University of Wisconsin Digital Collections
Link to University of Wisconsin Digital Collections
Link to University of Wisconsin Digital Collections
The State of Wisconsin Collection

Page View

Wisconsin farmer and northwestern cultivator
Vol. 4 (1852)

Wisconsin and Iowa farmer, and northwestern cultivator. Vol. IV, no. 7,   pp. [145]-168 PDF (9.3 MB)

Page 147

1852. ~ ~ ~ ~ F NOTWETR  CUTVTO.
comes unable to return, and slides down the
mucus membrane. Then, (say two or three
hours after using the honey) give the sheep a
little snuff or cayenne, and the effort of sneez-
ing, will place the worm beyond the chance
of doing harm. Some of our best farmers
have tried this remedy long enough to estab-
lish its merit
  To prevent this evil, some farmers, in the
month of July or August, bore holes in their
salt troughs, with a two inch auger, and fill
them with salt. And around the top of the
holes, apply tar, frequently, so that when the
sheep eats salt, a morsel of tar clings to the
nose, which prevents the insect from deposit-
ing its eggs in that region.
       [Cor. of the New England Farmer.
  Bristol, Jan. 12, 1852.
  A firkin should be made of wood that will
not impart its taste to the butter, such as
Rock Maple, Canada Spruce, Fir, Ash, &,c.-
The staves should be i of an inch thick after
being finished, and made tight without being
Nflagged," as the Coopers say. Be sure and
not use firkins that have the sap on any of the
staves, as they will mould, notwithstanding
all your care. Neither should you use tubs
with bass-wood covers.  They should be
soaked faithfully with salt and water, and
thoroughly dried before being used. The
pickle used can be put into another tub and
kept till wanted, with a little salt added -
thereby saving pickle, and soaking the next
tub for use. As to size, that will depend on
the number of cows; but one that will hold
fifty pounds is large enough for any dairy, as
they sell better than larger tubs.
                   [Con. Northern Farmer.
          Xotiou of Sap in Trees.
   What a curious hallucination is that which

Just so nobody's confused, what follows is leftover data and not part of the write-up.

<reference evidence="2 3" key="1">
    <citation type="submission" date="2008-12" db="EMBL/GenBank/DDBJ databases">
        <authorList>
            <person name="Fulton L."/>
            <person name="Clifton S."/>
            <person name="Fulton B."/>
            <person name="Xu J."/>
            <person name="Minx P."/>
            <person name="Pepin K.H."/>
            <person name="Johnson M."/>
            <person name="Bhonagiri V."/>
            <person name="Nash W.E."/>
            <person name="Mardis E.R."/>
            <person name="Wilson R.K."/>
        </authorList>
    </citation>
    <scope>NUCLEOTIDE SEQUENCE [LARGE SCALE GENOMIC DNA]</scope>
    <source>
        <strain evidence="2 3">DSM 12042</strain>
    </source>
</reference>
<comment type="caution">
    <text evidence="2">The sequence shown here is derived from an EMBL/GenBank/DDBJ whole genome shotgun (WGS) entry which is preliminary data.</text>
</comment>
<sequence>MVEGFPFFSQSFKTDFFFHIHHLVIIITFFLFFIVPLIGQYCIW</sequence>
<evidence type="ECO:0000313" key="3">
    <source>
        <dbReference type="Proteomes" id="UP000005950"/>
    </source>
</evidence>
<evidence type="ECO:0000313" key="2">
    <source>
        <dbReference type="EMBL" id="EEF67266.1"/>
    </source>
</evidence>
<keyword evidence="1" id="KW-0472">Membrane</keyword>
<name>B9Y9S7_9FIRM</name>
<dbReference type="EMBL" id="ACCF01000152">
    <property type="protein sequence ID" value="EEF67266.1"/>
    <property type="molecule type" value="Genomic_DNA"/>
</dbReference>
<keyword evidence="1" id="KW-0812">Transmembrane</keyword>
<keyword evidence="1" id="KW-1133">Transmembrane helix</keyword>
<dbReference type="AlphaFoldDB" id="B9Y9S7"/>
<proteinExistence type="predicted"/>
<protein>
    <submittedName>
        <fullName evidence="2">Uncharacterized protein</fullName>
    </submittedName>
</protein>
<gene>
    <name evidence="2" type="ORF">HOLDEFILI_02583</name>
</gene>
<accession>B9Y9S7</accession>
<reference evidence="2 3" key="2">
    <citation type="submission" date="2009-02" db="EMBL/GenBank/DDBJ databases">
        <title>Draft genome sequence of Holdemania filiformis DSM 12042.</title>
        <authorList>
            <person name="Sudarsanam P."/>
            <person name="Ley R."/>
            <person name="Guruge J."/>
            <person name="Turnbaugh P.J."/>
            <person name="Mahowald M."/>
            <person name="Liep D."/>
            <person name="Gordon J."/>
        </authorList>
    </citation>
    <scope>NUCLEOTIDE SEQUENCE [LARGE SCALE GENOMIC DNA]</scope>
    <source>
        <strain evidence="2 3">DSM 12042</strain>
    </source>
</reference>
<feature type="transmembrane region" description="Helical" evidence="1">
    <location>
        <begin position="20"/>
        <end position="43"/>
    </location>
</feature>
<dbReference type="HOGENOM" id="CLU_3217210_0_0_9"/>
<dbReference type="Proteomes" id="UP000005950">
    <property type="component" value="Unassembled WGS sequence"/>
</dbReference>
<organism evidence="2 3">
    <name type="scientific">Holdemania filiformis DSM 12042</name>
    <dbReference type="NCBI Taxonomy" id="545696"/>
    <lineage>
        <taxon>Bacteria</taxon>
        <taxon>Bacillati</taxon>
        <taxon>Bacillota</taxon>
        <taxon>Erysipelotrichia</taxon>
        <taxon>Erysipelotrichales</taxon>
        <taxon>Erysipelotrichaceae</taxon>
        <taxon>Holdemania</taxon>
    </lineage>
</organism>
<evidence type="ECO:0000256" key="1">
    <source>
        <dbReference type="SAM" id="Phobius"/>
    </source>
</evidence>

supposes the sap of trees to fall or settle in
the winter into the roots ! One would have
thought that the notorious difficulty of cram-
ming a quart of water into a pint measure
might have suggested the improbability of
such a phenomenon. For it certainly does
require a very large amount of credulity to
believe that the fluids of the trunk and head
of a tree, can, by any natural force of com-
pression, be compelled to enter so narrow a
lodging at the root.
   We shall assume the word sap to signify
the fluids, of whatever nature, which are con-
tained in the interior of a tree. In the spring
the sap runs out of the trunk when it is
wounded ; in the summer, autumn and win-
ter, it does not, unless exceptionally, make its
appearance. But in truth the Sap is always
in motion at all seasons and under all circum-
stances, except in the presence of intense cold.
The difference is that there is a great deal of
it in the spring and much less at other sea-
  When a tree falls to rest at the approach
of winter, its leaves have carried so much
more fluid than the roots have been able to
supply, that the whole of the interior is in a
state of comparative dryness, and a large por-
tion of that sap which once was fluid, has
become solid in consequence of the various
chemical changes it has undergone. Between
simple evaporation on the one hand, and chem-
ical solidification on the other, the sap is in
the autumn, so much diminished in quantity
as to be no longer discoverable by mere in-
cisions. The power that a plant may possess
of resisting cold, is in proportion to the com-
pleteness of this drying process.
  When the leaves have fallen off, the tree is
no longer subject to much loss of fluid by
perspiration, nor to extensive changes by as-
sinilation. But the absorbing power of the
roots is not arrested ; they, on the contrary,
go on sucking fluid from the soil, and driving
it upward through the system. The effect of
this is, that after some nionths of such an ac-
tion, that loss of fluid which the tree has sus-
tained in autumn by its leaves is made good,-
and the whole plant is distended with watery
particles. This is a most wise provision, in
order to insure abundance of sap for the new
born leaves and branches, when spring and!
sunshine stimulate them into growth.
  During all the winter period the sap seemi
to be at rest, for the re-filling process is
gradual one. But M. Biot many years a;
proved by an ingenious apparatus, that I
rate of motion of the sap, may be measu
at all seasons, and he ascertained it to be in
state of inactivity in mid-winter. Amo
other things he found that frost had consid
able influence upon the direction in which
sap moves. In mild weather the sap was c
stantly rising, but when frost was experien
the sap flowed back again-a plhenome
which he referred to the contracting power
cold on the vessel of the trunk and branch
the effect of which was to force the sap do
wards into the roots, Iving in a warmer
dium; then, again, when the frost
the roots themselves and began acting on th
the sap was forced back into the trunk
as soon as the thaw came and the ground
covered its heat, the roots out of which a
of the sap had been forced upwards, w
again filled by the fluids above hem, and
sap was forced to falL  A  largepoplar
the latter state. having been cut end at

Go up to Top of Page